Many years ago, when delivering a talk to a group of business people on the subject of public speaking, right slap bang in the middle of it, the fire alarm went off. We were immediately evacuated and had to stand outside for 5 or 10 minutes. Although it was July, there was a particularly chilly wind, so not the most pleasant of experiences.
On our way back in, someone from outside the group said to me, “you’ll never get everyone back into the room” (mine was the session just before lunch. Beware – negative people lurk everywhere!) However, that was like a red rag to a bull to me. I remember thinking “oh yes I will and what’s more I’ll use the fire alarm going off as a point of learning.”
And that’s exactly what I did. First of all, everyone did come back in. I then made a quip about the alarm having woken everyone up, which got them laughing. They agreed that we could make up the lost time and work into the lunchbreak. Finally, I used the fire alarm going off as an example of how to handle an unexpected situation when speaking in public – there’s even a term for this – it’s called utilisation. This means that you use whatever’s happening and turn it to your advantage. You’ll see comedians do this all the time.
So what could easily have been perceived as negative turned into an extremely positive situation for me as it showed me how confident I was in handling such situations with competence and ease. The cherry on the cake was that 7 years later, one of the attendees at that event contacted me and asked me to coach him. Perhaps my handling of the alarm going off had contributed to the memorability of my talk.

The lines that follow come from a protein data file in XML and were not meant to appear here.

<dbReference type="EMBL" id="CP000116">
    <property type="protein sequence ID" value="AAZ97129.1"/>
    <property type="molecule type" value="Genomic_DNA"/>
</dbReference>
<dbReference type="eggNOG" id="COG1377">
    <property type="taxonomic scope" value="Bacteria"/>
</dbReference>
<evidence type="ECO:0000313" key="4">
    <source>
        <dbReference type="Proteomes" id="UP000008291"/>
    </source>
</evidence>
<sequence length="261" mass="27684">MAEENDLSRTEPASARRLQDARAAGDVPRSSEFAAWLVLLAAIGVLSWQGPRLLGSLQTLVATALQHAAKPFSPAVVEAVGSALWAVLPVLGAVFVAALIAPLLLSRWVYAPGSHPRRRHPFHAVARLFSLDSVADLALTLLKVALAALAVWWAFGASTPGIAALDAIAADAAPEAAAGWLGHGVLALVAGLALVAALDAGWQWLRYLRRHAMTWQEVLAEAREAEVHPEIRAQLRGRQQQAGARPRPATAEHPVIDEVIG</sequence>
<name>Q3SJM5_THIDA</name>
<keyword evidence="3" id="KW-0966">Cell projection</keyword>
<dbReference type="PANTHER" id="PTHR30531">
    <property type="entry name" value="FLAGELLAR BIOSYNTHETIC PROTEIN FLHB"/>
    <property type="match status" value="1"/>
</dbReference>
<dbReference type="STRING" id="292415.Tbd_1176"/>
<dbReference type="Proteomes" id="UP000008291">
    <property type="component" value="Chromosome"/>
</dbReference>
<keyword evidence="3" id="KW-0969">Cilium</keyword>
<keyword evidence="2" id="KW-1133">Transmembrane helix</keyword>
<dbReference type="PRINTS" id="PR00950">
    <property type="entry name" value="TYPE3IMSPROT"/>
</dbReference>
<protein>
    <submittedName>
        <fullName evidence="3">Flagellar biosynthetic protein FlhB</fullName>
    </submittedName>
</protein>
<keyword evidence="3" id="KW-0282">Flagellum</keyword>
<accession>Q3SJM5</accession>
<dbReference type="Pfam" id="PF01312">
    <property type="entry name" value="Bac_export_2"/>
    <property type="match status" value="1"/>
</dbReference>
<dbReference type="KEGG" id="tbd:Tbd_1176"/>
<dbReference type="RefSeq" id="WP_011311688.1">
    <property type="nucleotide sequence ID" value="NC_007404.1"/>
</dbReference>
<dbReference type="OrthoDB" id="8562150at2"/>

So the question is, how can you apply this to situations which may arise in your life. Use the following 3 step process:
- Decide that no matter what happens, you will always look for the positive in every situation. This will take practice though since you (like most humans) probably have a tendency to judge everything as good or bad. However, things are rarely that straightforward. In fact, it’s probably true to say that in every positive, there’s a negative and in every negative, there’s a positive.
- When a ‘negative’ situation arises, ask the following questions: “what’s the positive in this?” and “what can I learn from this?” By asking such questions, you are consciously directing your mind and assisting your unconscious mind to come up with answers. If you persist, you will find them.
- Make this a habit. If necessary, stick post-its around to remind you to do this.
You can also utilise this process when challenges arise around charging what you’re worth.
You might be thinking, is that it? That’s really simple. The answer is yes – things are simple, though creating the habit of doing this will take time. Positive or negative – it’s your choice!
In my next article, I shall be talking about consciously creating beneficial habits.
And, as always, if you know someone who might benefit from this article, please do share it with them – they won’t be mad at you for providing them with value. Promise!